The tight junctions (TJs) are intercellular adhesion complexes located in the apical zone of the lateral membrane of the epithelial and endothelial cells. TJs are essential for barrier function and cell polarity by limiting the movement of the proteins within the plasma membrane and regulating the paracellular solute [7]. TJs are made up of adapter proteins and integral membrane proteins, such as claudins, which are indispensable for TJ strand formation [8]. Claudins, a family of 27 isoforms, which, in addition to having barrier and polarity functions, also function as coreceptors for viruses and bacterial toxins, are coexpressed in specific cell types and are functionally divided into four groups with different functions [9]. The transcription of claudins is tightly controlled by regulatory mechanisms, epigenetic alterations, transcriptional changes, and post-translational modifications [10]. Nevertheless, the understanding of the structure and function of TJ has been amplified as the appearance of chimeric claudins [11]. The repercussion of other components, such as junctional adhesion molecules, zonula occludens proteins, membrane lipids, and mechanical forces, have transformed our knowledge of the structure, dynamic interaction, and function of TJ assembly [12]. Interestingly, the functional crosstalk between TJ proteins and signaling pathways involved in cell proliferation, transformation, and metastasis is becoming a current topic [13].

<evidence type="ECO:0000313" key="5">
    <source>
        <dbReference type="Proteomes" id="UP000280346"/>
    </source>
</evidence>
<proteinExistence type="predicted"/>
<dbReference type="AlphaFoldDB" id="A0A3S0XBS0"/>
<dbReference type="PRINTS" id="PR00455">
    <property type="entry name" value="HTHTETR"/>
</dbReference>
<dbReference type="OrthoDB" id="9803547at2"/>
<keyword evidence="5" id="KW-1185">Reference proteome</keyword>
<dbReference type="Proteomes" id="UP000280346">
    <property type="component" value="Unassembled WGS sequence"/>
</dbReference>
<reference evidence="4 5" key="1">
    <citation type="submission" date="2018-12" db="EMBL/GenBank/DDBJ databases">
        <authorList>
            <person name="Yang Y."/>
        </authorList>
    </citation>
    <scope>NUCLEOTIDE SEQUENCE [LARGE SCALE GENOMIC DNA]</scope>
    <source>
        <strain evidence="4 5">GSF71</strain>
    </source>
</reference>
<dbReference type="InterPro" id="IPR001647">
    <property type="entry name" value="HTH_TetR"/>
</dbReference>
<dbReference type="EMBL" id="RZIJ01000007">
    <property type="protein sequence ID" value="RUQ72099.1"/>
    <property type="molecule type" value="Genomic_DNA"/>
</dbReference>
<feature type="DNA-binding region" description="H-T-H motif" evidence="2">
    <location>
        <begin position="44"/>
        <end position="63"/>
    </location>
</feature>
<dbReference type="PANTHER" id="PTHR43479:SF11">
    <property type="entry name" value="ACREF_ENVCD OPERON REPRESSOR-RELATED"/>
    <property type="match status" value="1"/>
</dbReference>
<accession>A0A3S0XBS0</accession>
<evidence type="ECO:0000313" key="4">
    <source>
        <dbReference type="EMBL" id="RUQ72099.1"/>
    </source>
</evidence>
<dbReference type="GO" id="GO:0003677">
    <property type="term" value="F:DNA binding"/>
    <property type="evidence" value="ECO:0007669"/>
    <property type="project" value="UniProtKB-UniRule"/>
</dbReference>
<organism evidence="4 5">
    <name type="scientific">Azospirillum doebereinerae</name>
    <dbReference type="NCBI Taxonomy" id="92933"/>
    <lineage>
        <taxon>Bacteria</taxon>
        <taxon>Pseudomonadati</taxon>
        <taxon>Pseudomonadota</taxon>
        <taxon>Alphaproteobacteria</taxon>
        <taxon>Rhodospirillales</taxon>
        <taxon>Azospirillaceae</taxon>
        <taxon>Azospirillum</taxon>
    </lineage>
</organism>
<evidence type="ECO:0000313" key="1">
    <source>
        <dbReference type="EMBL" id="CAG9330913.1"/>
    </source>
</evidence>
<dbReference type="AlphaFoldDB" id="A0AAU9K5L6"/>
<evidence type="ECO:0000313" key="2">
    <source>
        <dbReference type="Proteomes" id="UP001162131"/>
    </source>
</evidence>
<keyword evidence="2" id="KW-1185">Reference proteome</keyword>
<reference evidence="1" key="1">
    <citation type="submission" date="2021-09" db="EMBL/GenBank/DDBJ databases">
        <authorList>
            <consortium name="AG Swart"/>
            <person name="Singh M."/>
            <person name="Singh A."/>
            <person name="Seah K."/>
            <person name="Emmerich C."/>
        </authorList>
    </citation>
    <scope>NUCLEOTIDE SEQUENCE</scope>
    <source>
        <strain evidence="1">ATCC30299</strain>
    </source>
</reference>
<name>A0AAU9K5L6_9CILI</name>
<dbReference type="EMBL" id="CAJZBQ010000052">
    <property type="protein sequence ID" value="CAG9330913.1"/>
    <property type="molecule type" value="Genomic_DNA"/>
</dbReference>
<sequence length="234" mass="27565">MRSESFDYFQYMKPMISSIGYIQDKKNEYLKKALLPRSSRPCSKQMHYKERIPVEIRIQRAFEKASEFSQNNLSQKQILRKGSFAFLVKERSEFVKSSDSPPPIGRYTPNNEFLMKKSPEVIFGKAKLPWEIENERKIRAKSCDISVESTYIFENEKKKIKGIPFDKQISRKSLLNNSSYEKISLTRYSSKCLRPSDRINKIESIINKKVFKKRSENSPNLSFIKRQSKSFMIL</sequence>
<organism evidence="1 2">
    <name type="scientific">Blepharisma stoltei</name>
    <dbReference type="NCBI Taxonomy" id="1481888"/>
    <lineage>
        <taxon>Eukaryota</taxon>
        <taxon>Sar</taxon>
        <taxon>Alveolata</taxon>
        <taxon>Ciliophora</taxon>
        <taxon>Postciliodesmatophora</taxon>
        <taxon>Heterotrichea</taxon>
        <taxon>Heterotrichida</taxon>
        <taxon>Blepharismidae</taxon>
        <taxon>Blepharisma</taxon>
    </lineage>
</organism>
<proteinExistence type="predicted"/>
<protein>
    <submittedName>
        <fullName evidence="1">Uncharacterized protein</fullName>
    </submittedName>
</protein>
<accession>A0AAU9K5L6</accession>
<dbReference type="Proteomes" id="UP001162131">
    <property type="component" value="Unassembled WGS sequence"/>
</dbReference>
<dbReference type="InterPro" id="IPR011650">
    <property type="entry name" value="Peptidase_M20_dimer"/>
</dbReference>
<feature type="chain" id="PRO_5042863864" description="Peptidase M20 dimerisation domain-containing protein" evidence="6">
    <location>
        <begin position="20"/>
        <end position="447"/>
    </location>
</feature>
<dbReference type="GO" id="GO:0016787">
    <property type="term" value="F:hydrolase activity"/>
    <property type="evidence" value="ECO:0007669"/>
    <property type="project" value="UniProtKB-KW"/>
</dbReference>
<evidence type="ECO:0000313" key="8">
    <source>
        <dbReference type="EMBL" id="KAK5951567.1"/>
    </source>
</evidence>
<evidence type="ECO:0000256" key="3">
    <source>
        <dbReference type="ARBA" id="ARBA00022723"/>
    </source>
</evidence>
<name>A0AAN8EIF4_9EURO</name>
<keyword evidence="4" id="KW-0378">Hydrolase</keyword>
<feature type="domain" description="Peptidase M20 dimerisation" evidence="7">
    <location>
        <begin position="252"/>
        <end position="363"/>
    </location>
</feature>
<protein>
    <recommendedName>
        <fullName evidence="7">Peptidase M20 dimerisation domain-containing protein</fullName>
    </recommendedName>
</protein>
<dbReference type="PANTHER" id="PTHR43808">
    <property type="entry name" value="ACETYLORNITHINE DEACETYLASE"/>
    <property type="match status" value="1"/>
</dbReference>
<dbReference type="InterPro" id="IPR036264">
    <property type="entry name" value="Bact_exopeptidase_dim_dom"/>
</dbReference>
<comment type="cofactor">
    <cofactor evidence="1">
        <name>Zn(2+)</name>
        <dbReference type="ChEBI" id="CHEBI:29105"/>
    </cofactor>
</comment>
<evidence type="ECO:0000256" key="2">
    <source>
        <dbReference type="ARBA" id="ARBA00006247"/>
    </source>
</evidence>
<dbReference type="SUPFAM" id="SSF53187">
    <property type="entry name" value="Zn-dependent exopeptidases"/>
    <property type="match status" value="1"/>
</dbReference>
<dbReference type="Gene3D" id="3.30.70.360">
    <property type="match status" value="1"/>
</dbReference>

Claudins play a crucial role in regulating cellular processes such as growth, proliferation, and migration [14, 15]. The disruption of cell-cell junctions results in the loss of cell polarity and has a decisive role in cancer progression [16]. Claudin expression is altered, elevated, and negatively regulated in cancer, but most intriguingly, claudin expression is tumor-specific [17]. Bioinformatics analysis has extensively confirmed the prevalence of claudins in gastric cancer patients [1822], especially Claudin-6 and -9, which are considered critical factors related to poor prognosis in gastric cancer [23, 24]. Claudin-9 is expressed primarily in the inner ear and is essential for hearing [25], however, its aberrant expression has been reportedly established in lung cancer [26], pituitary oncocytoma [27], and cervical carcinoma [28]. Claudin-9 has been included in a seven-gene signature as a clinical prognosis marker in esophageal adenocarcinoma [29]. Despite the above, there is a limited body of literature that recognizes the significance of Claudin-9 in gastric cancer.

The increase in Claudin-9 expression in the gastric cancer tumor tissue is associated with an increase in cell proliferation and invasion. Furthermore, Claudin-9 overexpression is associated with a higher mortality rate (66%) in diffuse-type gastric cancer [30, 31]. The present work aimed to perform a bioinformatics analysis to understand the mechanisms involved in the transcriptional and epigenetic regulation of Claudin-9 and its repercussions in gastric cancer.